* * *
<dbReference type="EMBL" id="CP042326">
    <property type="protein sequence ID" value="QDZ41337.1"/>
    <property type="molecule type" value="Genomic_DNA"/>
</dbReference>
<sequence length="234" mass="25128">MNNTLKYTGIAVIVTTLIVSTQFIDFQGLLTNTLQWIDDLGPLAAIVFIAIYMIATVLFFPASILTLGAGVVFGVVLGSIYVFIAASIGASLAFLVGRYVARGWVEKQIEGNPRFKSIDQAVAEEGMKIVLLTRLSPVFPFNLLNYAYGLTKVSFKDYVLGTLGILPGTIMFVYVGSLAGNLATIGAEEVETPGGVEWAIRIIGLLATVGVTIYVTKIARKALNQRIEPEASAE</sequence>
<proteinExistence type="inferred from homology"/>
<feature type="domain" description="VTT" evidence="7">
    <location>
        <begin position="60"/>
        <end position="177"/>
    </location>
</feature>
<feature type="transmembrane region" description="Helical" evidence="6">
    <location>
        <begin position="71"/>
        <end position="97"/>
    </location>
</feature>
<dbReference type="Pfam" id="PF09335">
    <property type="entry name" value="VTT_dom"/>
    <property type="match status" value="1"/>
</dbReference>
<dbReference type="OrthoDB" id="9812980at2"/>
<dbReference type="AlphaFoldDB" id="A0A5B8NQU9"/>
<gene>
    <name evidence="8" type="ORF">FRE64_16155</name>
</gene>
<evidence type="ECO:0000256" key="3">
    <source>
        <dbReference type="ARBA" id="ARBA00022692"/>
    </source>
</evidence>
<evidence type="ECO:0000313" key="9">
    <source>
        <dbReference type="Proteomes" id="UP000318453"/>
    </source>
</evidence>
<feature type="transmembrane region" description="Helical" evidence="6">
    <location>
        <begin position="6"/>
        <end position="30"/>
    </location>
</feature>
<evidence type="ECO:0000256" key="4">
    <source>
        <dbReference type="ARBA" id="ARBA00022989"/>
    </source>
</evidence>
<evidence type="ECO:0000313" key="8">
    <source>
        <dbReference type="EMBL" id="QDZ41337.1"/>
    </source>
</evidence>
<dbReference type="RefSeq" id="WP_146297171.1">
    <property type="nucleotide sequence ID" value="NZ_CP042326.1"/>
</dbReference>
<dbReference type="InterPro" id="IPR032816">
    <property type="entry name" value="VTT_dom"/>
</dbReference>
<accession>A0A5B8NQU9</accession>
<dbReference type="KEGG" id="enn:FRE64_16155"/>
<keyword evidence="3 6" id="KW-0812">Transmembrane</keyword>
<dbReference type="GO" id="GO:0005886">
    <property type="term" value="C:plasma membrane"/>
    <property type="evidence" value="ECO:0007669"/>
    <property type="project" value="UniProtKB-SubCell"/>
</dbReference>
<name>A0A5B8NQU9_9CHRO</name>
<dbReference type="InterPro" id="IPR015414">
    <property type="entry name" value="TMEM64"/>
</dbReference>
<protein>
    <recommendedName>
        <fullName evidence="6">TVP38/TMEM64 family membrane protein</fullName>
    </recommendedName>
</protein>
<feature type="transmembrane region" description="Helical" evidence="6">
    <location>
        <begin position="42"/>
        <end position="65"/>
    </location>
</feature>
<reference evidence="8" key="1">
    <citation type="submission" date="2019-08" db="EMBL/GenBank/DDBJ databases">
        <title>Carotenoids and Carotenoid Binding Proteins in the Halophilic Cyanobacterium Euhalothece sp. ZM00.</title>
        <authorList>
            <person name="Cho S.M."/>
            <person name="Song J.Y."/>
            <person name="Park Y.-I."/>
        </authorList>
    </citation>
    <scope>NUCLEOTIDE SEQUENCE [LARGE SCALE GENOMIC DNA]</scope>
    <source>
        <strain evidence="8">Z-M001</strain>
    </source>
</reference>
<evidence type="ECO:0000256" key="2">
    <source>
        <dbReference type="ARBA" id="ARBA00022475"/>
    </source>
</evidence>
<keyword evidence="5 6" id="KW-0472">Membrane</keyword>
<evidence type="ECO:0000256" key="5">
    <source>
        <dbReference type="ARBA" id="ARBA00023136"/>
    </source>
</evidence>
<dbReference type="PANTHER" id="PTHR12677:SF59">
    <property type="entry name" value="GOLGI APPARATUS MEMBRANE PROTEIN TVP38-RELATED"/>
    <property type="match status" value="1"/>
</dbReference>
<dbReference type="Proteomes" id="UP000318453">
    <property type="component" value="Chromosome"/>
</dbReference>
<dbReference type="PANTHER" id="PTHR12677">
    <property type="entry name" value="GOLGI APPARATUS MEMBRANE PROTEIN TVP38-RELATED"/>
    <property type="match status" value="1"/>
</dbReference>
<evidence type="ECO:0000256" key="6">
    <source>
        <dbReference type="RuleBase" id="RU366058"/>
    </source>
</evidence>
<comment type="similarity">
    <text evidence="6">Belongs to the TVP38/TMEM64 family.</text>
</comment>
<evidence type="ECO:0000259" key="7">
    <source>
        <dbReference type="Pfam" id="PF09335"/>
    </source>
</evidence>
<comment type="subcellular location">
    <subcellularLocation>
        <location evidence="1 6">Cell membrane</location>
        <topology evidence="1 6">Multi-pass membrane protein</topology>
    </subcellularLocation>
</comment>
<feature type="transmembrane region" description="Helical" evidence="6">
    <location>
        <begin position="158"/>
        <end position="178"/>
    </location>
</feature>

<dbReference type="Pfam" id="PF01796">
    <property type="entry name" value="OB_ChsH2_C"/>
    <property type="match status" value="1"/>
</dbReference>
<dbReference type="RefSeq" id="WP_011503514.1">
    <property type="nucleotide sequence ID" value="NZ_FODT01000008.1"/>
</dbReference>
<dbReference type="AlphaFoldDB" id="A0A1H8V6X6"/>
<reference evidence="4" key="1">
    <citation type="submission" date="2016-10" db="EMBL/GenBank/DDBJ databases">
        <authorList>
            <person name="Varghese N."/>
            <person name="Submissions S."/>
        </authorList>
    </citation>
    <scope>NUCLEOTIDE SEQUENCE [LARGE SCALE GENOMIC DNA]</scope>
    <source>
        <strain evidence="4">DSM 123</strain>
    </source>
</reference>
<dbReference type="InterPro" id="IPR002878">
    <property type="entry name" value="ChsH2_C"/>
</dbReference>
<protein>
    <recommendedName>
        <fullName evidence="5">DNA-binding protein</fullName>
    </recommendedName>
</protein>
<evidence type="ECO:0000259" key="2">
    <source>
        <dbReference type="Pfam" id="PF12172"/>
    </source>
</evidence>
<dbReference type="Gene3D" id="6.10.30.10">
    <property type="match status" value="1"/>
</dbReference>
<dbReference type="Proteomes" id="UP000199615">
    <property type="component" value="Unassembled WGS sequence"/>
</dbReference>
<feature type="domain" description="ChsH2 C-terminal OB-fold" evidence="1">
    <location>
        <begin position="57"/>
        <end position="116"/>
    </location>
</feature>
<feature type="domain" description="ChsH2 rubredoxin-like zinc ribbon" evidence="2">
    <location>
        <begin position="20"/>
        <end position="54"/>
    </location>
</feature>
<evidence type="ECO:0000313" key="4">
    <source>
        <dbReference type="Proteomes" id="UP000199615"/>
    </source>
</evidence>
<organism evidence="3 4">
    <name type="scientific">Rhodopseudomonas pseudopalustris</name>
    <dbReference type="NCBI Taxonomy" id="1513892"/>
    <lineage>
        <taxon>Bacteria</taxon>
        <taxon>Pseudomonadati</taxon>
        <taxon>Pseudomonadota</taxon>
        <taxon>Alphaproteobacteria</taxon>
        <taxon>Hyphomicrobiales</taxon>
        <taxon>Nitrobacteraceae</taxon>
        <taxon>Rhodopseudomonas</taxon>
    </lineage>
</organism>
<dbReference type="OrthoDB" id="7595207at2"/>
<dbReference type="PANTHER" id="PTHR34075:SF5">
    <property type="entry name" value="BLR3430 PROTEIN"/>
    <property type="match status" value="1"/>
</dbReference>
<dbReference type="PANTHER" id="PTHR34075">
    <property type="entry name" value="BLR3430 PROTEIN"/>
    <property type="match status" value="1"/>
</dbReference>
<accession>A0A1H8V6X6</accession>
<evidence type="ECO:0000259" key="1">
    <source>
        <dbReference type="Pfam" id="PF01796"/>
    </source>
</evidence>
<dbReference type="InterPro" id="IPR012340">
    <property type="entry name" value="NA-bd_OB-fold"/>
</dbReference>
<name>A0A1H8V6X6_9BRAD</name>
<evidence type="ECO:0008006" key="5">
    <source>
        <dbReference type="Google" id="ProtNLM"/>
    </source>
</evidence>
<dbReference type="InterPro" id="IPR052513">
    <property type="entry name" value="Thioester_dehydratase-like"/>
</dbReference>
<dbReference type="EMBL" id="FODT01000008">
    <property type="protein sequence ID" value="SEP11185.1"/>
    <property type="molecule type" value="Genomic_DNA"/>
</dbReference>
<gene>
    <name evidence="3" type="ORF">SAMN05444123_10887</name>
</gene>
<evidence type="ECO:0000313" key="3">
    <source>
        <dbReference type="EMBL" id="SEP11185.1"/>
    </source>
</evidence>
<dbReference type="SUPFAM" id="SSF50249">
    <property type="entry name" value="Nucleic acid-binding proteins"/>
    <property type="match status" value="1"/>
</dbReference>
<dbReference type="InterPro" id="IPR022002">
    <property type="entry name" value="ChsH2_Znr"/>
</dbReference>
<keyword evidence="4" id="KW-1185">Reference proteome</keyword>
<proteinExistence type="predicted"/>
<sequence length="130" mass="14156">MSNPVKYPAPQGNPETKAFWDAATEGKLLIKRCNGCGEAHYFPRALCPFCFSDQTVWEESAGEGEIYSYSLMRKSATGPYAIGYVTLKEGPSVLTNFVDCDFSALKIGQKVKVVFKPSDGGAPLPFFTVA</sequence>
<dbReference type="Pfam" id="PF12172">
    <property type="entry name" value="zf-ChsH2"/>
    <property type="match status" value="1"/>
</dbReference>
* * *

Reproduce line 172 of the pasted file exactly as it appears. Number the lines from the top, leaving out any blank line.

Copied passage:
<evidence type="ECO:0000259" key="2">